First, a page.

The dangerous shield of online anonymity and dealing with toxic behavior online

Joseph Ferrer, Arts & Entertainment Editor

Online platforms have proven to be incredibly powerful tools for communication and when used properly, can provide people with genuine experiences that would not be easily accessible or even possible in person. However, whether it be the comments of a TikTok video, the chat messages of a live stream or the voice chat of an online game, there is one problem that can be found across all of these spaces. No matter the platform, the anonymity of an online username is too often easily abused and taken advantage of to spread toxicity. The “security” of being able to hide behind an online persona and not have one’s actions and behavior be easily traceable and properly face consequences has been an opportunity that has been taken advantage of far too often. As a result obscenely hateful, bigoted comments that spread bigotry, racism and misogyny have unfortunately become far too normalized in certain spaces. 


Certain spaces can be much more potent for this hostile behavior, such as online gaming. As someone who plays games frequently, people abuse voice chat and use it as a platform to be unnecessarily creepy and hostile towards others, especially with female players. I’ve spoken to several female friends about their experiences in online gaming and it was eye-opening as a male to learn that there was a feeling of relief that comes with them talking on voice chat and being treated as a normal person instead of immediately being singled out for their gender whether it be through insults or unwanted advances. Some have had such bad experiences that they elect to only play with voice chat with known friends or not use voice chat at all until after they’ve confirmed that the other individuals on it aren’t showing toxic behavior, which actively makes their experience with the game harder to enjoy than it should be. 


Comments on social media and other text-based platforms of social media can contain such obscenity and hate that it’s hard to imagine that an actual human was behind those words. I can’t speak as to what would cause some people would act in such toxic behavior. It could range from pent-up aggression to attention-seeking, to scaringly genuine hate but regardless of what the reasoning is, the inability to trace these actions back to their real, personal lives is largely a reason as to why they continue to act in this manner. I doubt many of these individuals would act the way that they do if they were able to face immediate consequences for their behavior but the shield of staying anonymous online only helps foster toxic mentalities.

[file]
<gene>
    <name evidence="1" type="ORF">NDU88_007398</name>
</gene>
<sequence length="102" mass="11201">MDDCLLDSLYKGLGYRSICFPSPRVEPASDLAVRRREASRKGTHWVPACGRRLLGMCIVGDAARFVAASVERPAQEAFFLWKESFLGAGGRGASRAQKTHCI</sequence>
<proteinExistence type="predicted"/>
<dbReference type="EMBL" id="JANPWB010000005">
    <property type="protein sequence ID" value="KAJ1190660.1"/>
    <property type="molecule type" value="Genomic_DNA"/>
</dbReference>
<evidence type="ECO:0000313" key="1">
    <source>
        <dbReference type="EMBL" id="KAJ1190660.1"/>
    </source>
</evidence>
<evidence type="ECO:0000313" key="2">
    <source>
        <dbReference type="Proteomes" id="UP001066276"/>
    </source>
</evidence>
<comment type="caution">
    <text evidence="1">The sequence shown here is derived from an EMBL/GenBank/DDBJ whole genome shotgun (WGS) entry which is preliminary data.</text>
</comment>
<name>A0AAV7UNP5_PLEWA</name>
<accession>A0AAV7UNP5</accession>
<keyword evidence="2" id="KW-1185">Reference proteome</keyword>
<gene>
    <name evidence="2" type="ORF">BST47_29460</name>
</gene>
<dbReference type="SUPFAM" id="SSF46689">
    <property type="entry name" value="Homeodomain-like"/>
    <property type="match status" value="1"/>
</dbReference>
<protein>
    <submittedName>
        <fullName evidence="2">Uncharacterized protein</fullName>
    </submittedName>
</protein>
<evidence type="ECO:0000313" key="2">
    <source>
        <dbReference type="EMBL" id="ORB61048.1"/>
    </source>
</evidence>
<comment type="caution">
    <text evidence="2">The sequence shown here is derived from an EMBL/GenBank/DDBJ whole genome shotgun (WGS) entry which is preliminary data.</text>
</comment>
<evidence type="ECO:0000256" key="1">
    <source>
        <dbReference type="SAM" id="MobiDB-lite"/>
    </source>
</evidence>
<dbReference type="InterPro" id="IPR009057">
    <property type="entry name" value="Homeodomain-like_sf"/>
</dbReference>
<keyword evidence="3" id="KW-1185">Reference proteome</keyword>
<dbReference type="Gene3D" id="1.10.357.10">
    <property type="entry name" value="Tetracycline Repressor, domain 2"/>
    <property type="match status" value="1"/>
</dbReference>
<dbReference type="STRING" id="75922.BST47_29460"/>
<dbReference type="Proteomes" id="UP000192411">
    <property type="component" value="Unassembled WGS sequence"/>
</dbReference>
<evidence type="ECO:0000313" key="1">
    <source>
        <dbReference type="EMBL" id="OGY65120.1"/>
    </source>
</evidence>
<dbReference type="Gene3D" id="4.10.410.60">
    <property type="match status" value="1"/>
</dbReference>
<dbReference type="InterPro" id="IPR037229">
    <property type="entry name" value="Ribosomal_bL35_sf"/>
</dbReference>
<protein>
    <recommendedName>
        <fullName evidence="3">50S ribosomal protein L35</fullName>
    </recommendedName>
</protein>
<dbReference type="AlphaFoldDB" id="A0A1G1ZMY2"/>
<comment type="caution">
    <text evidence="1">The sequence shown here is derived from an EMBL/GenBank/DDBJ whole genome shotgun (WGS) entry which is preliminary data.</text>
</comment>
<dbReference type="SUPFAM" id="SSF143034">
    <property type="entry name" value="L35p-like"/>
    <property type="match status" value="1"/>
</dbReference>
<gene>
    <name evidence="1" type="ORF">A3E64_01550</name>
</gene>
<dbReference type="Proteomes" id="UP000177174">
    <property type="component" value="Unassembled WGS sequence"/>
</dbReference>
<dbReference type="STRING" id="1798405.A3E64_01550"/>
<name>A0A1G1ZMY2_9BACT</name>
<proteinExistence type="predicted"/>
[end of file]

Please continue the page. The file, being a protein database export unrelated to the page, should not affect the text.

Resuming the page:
As someone who spends a lot of time communicating online, I eventually realized and found disturbing how desensitized I became to a lot of this hostility. It’s too easy to just chalk it up to being “just how the internet is” and move on from it, especially when it doesn’t immediately affect you. However, this behavior can genuinely negatively impact people on emotional levels, and too often, overlooking those comments and hate and letting them be can open the door to even more that can negatively affect others. I believe we should have the responsibility to call out unwarranted hate in spaces where we can make an impact but I do recognize that the effectiveness and availability to do so varies heavily depending on the platform. There isn’t a one size fits all solution to dealing with online harassment. Sometimes it is best to call out toxic behavior publicly when it’s actively harming those around you in an immediate vicinity. Other times though, it may be best to not give a hateful social media comment any attention as responding to them only gives that hate more of a platform to reach others. Online hate will not simply go away and it’s not always explicable as to why people would feel it necessary to partake in it. However, it’s important to recognize what we can do to combat it and properly show within our spaces that it should not be tolerated.